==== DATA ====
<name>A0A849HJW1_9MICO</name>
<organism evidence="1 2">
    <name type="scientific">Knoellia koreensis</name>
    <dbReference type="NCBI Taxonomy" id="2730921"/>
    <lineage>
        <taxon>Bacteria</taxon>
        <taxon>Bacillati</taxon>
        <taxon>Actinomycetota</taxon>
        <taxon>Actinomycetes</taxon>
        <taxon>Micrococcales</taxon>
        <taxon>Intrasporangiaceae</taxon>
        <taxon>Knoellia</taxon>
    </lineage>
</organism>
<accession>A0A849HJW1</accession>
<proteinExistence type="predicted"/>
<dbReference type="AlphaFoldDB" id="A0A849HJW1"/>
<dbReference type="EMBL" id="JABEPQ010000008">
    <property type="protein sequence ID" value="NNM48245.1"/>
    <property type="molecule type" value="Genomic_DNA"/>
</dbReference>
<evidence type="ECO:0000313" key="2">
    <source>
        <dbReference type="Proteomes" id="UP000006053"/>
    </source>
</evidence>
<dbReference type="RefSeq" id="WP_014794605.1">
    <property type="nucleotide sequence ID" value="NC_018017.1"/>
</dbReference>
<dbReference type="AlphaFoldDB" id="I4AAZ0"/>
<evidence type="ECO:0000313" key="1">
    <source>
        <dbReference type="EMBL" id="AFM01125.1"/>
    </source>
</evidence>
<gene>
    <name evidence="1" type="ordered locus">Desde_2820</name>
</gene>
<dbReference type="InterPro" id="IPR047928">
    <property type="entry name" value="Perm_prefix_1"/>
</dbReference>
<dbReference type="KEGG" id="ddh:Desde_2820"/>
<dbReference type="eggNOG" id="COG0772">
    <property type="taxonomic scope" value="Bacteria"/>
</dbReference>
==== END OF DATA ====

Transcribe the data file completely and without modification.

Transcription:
<name>A0A849HJW1_9MICO</name>
<organism evidence="1 2">
    <name type="scientific">Knoellia koreensis</name>
    <dbReference type="NCBI Taxonomy" id="2730921"/>
    <lineage>
        <taxon>Bacteria</taxon>
        <taxon>Bacillati</taxon>
        <taxon>Actinomycetota</taxon>
        <taxon>Actinomycetes</taxon>
        <taxon>Micrococcales</taxon>
        <taxon>Intrasporangiaceae</taxon>
        <taxon>Knoellia</taxon>
    </lineage>
</organism>
<accession>A0A849HJW1</accession>
<proteinExistence type="predicted"/>
<dbReference type="AlphaFoldDB" id="A0A849HJW1"/>
<dbReference type="EMBL" id="JABEPQ010000008">
    <property type="protein sequence ID" value="NNM48245.1"/>
    <property type="molecule type" value="Genomic_DNA"/>
</dbReference>
<evidence type="ECO:0000313" key="2">
    <source>
        <dbReference type="Proteomes" id="UP000006053"/>
    </source>
</evidence>
<dbReference type="RefSeq" id="WP_014794605.1">
    <property type="nucleotide sequence ID" value="NC_018017.1"/>
</dbReference>
<dbReference type="AlphaFoldDB" id="I4AAZ0"/>
<evidence type="ECO:0000313" key="1">
    <source>
        <dbReference type="EMBL" id="AFM01125.1"/>
    </source>
</evidence>
<gene>
    <name evidence="1" type="ordered locus">Desde_2820</name>
</gene>
<dbReference type="InterPro" id="IPR047928">
    <property type="entry name" value="Perm_prefix_1"/>
</dbReference>
<dbReference type="KEGG" id="ddh:Desde_2820"/>
<dbReference type="eggNOG" id="COG0772">
    <property type="taxonomic scope" value="Bacteria"/>
</dbReference>